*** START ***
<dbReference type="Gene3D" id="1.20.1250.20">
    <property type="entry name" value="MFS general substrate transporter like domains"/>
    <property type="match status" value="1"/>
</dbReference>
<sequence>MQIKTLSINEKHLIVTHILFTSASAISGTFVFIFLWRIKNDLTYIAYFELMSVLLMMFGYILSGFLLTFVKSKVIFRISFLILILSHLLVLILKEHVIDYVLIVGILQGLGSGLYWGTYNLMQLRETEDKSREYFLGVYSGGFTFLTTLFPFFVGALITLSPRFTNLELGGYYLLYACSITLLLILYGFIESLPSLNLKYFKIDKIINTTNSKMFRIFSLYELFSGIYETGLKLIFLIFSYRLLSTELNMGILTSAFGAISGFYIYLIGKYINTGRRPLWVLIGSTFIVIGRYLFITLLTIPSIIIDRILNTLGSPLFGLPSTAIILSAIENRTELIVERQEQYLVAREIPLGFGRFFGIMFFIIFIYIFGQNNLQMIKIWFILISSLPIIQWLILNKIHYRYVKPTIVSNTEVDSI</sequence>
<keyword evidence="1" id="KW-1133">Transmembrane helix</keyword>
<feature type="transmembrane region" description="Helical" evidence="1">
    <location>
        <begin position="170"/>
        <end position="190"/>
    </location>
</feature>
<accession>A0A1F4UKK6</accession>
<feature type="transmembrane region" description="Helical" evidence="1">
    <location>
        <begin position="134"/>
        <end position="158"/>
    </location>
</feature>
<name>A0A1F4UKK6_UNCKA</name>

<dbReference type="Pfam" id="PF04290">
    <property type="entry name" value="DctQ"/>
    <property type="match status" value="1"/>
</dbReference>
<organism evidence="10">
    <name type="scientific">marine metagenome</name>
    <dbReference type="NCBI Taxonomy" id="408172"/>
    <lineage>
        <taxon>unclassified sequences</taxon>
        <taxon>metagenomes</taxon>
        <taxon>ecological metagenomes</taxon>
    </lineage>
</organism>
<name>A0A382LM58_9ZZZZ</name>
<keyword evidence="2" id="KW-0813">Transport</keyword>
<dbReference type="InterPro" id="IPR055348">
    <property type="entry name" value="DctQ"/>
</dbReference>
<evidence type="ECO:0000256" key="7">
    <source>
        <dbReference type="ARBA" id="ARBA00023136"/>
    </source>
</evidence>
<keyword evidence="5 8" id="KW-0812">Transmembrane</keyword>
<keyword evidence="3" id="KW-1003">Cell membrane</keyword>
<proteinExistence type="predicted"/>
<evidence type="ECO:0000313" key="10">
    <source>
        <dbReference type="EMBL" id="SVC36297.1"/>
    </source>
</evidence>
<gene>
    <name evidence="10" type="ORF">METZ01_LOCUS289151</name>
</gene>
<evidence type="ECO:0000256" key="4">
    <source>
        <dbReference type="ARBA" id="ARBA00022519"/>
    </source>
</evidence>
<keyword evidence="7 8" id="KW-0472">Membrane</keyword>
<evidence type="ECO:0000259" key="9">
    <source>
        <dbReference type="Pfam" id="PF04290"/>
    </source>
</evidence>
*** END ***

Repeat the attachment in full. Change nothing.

<dbReference type="Gene3D" id="1.20.1250.20">
    <property type="entry name" value="MFS general substrate transporter like domains"/>
    <property type="match status" value="1"/>
</dbReference>
<sequence>MQIKTLSINEKHLIVTHILFTSASAISGTFVFIFLWRIKNDLTYIAYFELMSVLLMMFGYILSGFLLTFVKSKVIFRISFLILILSHLLVLILKEHVIDYVLIVGILQGLGSGLYWGTYNLMQLRETEDKSREYFLGVYSGGFTFLTTLFPFFVGALITLSPRFTNLELGGYYLLYACSITLLLILYGFIESLPSLNLKYFKIDKIINTTNSKMFRIFSLYELFSGIYETGLKLIFLIFSYRLLSTELNMGILTSAFGAISGFYIYLIGKYINTGRRPLWVLIGSTFIVIGRYLFITLLTIPSIIIDRILNTLGSPLFGLPSTAIILSAIENRTELIVERQEQYLVAREIPLGFGRFFGIMFFIIFIYIFGQNNLQMIKIWFILISSLPIIQWLILNKIHYRYVKPTIVSNTEVDSI</sequence>
<keyword evidence="1" id="KW-1133">Transmembrane helix</keyword>
<feature type="transmembrane region" description="Helical" evidence="1">
    <location>
        <begin position="170"/>
        <end position="190"/>
    </location>
</feature>
<accession>A0A1F4UKK6</accession>
<feature type="transmembrane region" description="Helical" evidence="1">
    <location>
        <begin position="134"/>
        <end position="158"/>
    </location>
</feature>
<name>A0A1F4UKK6_UNCKA</name>

<dbReference type="Pfam" id="PF04290">
    <property type="entry name" value="DctQ"/>
    <property type="match status" value="1"/>
</dbReference>
<organism evidence="10">
    <name type="scientific">marine metagenome</name>
    <dbReference type="NCBI Taxonomy" id="408172"/>
    <lineage>
        <taxon>unclassified sequences</taxon>
        <taxon>metagenomes</taxon>
        <taxon>ecological metagenomes</taxon>
    </lineage>
</organism>
<name>A0A382LM58_9ZZZZ</name>
<keyword evidence="2" id="KW-0813">Transport</keyword>
<dbReference type="InterPro" id="IPR055348">
    <property type="entry name" value="DctQ"/>
</dbReference>
<evidence type="ECO:0000256" key="7">
    <source>
        <dbReference type="ARBA" id="ARBA00023136"/>
    </source>
</evidence>
<keyword evidence="5 8" id="KW-0812">Transmembrane</keyword>
<keyword evidence="3" id="KW-1003">Cell membrane</keyword>
<proteinExistence type="predicted"/>
<evidence type="ECO:0000313" key="10">
    <source>
        <dbReference type="EMBL" id="SVC36297.1"/>
    </source>
</evidence>
<gene>
    <name evidence="10" type="ORF">METZ01_LOCUS289151</name>
</gene>
<evidence type="ECO:0000256" key="4">
    <source>
        <dbReference type="ARBA" id="ARBA00022519"/>
    </source>
</evidence>
<keyword evidence="7 8" id="KW-0472">Membrane</keyword>
<evidence type="ECO:0000259" key="9">
    <source>
        <dbReference type="Pfam" id="PF04290"/>
    </source>
</evidence>